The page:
Mirrors at 4 a.m.

By Charles Simic b. 1938 Charles Simic
You must come to them sideways
In rooms webbed in shadow,
Sneak a view of their emptiness
Without them catching
A glimpse of you in return.
 
The secret is,
Even the empty bed is a burden to them,
A pretense.
They are more themselves keeping
The company of a blank wall,
The company of time and eternity
 
Which, begging your pardon,
Cast no image
As they admire themselves in the mirror,
While you stand to the side
Pulling a hanky out
To wipe your brow surreptitiously.

Charles Simic, “Mirrors at 4 a.m.” from Walking the Black Cat. Copyright © 1996 by Charles Simic. Reprinted by permission of Houghton Mifflin Harcourt.

Source: Walking the Black Cat (Houghton Mifflin Harcourt, 1996)

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Poet Charles Simic b. 1938

POET’S REGION U.S., New England

Subjects Living, The Body, The Mind, Time & Brevity

Poetic Terms Free Verse

 Charles  Simic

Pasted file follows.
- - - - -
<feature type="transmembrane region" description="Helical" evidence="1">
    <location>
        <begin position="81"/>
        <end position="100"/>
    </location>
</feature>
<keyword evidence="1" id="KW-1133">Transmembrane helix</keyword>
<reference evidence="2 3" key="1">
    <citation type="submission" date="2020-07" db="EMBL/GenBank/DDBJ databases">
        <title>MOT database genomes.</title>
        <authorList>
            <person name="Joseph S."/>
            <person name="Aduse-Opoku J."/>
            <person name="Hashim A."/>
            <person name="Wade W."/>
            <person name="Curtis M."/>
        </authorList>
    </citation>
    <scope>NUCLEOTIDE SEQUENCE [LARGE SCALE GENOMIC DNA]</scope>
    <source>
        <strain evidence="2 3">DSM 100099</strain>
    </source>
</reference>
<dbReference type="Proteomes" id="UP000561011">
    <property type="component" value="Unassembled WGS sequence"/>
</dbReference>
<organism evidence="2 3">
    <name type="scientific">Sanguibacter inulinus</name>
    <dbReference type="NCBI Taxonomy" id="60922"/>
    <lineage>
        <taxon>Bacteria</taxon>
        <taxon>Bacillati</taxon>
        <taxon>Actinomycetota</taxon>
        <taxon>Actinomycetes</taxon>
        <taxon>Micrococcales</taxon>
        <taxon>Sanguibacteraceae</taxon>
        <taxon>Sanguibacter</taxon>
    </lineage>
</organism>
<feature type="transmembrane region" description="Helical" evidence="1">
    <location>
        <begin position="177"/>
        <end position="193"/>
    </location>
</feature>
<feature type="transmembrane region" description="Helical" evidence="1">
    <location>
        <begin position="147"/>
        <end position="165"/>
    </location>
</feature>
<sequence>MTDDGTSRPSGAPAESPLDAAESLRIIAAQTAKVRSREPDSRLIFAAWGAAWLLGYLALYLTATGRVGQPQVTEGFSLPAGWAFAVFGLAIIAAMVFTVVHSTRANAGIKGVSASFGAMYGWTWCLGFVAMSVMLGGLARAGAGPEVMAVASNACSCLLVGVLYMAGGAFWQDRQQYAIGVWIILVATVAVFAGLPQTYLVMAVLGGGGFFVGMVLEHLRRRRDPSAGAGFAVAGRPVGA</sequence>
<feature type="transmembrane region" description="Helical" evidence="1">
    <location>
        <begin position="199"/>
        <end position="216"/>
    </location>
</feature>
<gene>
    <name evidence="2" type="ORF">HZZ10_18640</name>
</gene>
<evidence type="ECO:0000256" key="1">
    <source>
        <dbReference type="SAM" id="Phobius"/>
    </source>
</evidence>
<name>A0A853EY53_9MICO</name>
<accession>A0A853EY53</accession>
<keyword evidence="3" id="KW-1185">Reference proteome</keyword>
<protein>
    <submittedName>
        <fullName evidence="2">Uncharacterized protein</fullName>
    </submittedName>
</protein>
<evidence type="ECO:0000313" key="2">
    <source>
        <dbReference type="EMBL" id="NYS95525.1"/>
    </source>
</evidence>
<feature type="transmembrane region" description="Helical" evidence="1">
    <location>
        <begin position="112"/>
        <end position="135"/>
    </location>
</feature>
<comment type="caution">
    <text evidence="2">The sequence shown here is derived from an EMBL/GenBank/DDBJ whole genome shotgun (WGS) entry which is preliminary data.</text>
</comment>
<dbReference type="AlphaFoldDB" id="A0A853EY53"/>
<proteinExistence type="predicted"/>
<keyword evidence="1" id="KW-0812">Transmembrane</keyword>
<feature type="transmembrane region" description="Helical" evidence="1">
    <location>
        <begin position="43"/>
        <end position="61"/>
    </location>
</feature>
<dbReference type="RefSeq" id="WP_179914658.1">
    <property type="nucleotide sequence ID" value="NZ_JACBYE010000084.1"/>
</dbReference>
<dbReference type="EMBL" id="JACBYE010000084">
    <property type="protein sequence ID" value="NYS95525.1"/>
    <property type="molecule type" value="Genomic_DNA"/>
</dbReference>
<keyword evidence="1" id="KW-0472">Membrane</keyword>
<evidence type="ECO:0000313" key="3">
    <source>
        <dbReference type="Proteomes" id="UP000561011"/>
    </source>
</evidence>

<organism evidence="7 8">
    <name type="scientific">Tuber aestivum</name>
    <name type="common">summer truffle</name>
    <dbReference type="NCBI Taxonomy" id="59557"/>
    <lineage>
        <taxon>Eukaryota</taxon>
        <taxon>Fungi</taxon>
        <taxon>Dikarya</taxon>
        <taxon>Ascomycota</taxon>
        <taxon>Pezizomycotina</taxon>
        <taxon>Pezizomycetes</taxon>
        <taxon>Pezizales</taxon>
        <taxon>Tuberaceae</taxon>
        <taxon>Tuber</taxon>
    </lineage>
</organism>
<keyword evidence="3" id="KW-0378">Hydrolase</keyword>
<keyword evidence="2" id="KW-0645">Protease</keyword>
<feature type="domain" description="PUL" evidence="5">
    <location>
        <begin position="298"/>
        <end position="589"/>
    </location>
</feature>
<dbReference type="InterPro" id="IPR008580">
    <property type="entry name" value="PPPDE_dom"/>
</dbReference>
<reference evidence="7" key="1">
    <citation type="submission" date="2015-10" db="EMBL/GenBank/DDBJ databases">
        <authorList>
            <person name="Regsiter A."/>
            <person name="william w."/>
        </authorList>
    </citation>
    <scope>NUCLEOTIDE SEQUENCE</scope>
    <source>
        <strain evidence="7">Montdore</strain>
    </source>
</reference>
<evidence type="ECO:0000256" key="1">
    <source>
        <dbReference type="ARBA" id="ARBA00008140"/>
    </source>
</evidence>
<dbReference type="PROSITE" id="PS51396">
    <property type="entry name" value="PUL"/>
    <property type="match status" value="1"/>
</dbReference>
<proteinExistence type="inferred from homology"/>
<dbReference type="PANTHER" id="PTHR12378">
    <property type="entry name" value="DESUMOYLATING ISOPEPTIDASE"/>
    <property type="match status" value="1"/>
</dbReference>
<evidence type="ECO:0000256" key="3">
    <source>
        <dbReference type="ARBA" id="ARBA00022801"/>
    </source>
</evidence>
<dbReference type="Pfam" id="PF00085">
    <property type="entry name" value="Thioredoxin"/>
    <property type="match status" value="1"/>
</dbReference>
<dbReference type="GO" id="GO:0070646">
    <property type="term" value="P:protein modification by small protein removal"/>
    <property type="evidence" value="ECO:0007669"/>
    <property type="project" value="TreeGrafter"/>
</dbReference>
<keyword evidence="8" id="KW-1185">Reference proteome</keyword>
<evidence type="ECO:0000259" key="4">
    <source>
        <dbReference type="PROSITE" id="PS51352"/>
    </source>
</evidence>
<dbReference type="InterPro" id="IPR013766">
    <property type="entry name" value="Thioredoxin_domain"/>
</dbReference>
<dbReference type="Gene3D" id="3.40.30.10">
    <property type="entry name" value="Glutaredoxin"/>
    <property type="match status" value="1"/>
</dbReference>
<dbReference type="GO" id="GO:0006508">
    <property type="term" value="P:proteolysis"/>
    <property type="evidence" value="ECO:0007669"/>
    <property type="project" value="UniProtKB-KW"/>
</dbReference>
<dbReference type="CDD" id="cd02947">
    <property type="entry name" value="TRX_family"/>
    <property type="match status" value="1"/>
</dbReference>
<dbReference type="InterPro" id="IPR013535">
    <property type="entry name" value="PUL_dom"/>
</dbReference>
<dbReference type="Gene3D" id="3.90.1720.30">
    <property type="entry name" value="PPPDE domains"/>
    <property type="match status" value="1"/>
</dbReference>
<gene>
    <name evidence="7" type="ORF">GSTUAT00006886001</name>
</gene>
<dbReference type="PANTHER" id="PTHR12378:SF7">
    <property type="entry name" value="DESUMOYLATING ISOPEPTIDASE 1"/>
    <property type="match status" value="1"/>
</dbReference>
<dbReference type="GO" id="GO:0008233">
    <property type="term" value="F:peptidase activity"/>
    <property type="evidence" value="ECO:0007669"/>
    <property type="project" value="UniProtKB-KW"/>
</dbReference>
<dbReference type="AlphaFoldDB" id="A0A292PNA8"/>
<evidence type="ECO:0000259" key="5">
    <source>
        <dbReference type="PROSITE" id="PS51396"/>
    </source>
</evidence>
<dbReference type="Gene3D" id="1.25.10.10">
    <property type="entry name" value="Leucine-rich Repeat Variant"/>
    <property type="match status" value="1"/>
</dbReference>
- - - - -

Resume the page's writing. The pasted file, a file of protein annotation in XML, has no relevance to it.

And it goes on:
Biography

Charles Simic is widely recognized as one of the most visceral and unique poets writing today. Simic’s work has won numerous awards, among them the 1990 Pulitzer Prize, the MacArthur Foundation “genius grant,” the Griffin International Poetry Prize, and, simultaneously, the Wallace Stevens Award and appointment as U.S. Poet Laureate. He taught English and creative writing for over thirty years at the University of New Hampshire. . . .

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SUBJECT Living, The Body, The Mind, Time & Brevity

POET’S REGION U.S., New England

Poetic Terms Free Verse

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Originally appeared in Poetry magazine.

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